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Halloween Math Activities: That's My Monster

By Nim

Trying to scare up an inventive way of using Halloween themes to teach third grade-level content? These Halloween math activities deliver creative activities that are so fun your students will be surprised it's still math.

Halloween Math Activities: Probability Lesson Plan

In third grade, probability is a popular subject, but in this activity you can triple the enjoyment and use it as a Halloween tie-in, . You will need a spinner, a checklist, paper, and crayons. Most classrooms will have spinners that can easily be modified for this lesson, or you can make your own.

To make your own spinners:

1. Draw a circle (or have students draw this using a compass).

2. Divide the circle in half.

3. Leave one half untouched, but break the other half into two equal parts.

4. Leave one of the fourths untouched, but break the other fourth into two equal parts.

To complete your spinner, or modify existing supplies:

1. Label the largest portion with the number 3. (If you are modifying, just put a piece of duct tape over the center and draw a 3 on the tape using marker.)

2. Label the second biggest portion with the number 1.

3. Label the last two, equal-sized, portions with the numbers 2 and 4.

4. If a spinner is needed, use a paper clip, with a pencil tip held at the center of the circle to keep the spinner in place.

Introductory Probability Lesson Plan

As with any new math manipulative, students will be eager to test out this "toy". Allow them a few minutes to become acquainted with their spinners, recording the results as they practice on a paper or a dry erase board. Encourage them to think in probability terms by asking a few questions:

What number do you think will appear the most often? The least often? If everyone in the class took one turn to spin, what number would turn up the most?

After allowing for experimentation, gather the students' attention for a whole class lesson.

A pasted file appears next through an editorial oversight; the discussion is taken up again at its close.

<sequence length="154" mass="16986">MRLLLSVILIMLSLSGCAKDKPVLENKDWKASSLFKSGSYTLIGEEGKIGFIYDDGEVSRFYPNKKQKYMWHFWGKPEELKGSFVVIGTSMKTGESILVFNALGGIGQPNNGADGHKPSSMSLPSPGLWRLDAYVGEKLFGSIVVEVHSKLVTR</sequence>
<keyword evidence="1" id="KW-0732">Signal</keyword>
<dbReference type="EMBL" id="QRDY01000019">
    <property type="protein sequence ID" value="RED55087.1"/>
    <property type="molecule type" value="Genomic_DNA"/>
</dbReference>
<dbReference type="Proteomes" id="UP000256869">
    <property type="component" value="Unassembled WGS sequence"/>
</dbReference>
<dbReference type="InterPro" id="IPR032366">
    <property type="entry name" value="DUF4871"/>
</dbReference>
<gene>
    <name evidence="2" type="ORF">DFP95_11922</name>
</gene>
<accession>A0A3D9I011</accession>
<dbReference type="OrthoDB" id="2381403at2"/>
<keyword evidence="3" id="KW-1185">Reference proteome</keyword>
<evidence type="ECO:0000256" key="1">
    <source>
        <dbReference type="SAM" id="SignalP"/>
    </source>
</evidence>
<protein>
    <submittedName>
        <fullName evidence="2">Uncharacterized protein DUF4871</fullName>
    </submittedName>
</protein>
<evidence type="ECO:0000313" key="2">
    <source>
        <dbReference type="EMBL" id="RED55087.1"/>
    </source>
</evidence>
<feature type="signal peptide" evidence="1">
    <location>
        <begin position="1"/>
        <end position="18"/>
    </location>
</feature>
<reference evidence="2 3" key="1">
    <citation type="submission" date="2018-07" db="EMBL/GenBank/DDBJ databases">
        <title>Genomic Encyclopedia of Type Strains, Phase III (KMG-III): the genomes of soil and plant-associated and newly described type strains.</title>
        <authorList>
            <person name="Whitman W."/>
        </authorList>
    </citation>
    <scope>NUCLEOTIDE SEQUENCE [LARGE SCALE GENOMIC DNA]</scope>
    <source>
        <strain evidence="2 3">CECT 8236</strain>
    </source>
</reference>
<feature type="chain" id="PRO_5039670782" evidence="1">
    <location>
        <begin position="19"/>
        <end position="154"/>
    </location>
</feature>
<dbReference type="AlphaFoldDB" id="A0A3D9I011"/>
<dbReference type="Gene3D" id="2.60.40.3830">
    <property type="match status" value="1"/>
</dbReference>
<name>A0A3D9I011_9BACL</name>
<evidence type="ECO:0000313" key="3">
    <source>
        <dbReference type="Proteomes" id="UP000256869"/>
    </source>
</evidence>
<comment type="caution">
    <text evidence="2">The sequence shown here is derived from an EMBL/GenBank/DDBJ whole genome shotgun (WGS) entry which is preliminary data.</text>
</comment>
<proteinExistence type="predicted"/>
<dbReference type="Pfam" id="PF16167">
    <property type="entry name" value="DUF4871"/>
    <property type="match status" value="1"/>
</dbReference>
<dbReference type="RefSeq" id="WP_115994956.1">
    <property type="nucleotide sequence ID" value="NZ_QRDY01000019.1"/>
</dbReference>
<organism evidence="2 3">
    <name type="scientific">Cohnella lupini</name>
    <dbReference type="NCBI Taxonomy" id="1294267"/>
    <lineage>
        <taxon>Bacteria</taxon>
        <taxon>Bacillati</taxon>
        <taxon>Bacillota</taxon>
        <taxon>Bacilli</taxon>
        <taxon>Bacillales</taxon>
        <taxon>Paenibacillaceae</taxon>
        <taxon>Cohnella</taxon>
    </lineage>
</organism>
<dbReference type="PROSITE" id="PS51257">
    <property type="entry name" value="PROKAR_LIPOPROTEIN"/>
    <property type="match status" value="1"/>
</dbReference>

• Begin with introducing the terms "most likely", "least likely", and "equally likely".
  • Have students discuss in pairs or small groups what these terms mean, and then lead a class discussion to define these terms.
  • Ask what number is most likely and least likely on their spinners. What numbers are equally likely.
  • Using a class spinner, spin at least 10-15 times (or more, as time allows) and record the results on the board. Have students compare the actual results with their predictions.
  • End with a small discussion on why people want to know about probability, and how it applies to their everyday lives.

Halloween Math Activities: Probabilty Monsters

This probability lesson plan will make you very popular. While your students will undoubtedly have fun creating and testing their own spinners, the best part is yet to come. Using their newly-made math tools they will create their own spooky monsters.

Provide students a paper as follows:

1. Monster Heads ___ 5. Monster Tails ___

2. Monster Eyes ___ 6. Monster Antennae ___

3. Monster Arms ___ 7. Monster Noses ___

4. Monster Legs ___ 8. Monster Mouths ___

Tell them that they will be using their spinners to fill in the blanks. They need to go in order; in other words, the first number they spin will be entered in number one, the second number they spin goes in number two, and so on.

Once they have filled the entire page, they will draw their monsters! Body structure has been determined by the spinner, but the rest of the design of their monster is up to their artistic discretion. Let their creatity have full reign as they enjoy this craft time. At the end of the math activity, they will have a monster-ly example of how much fun probability can be.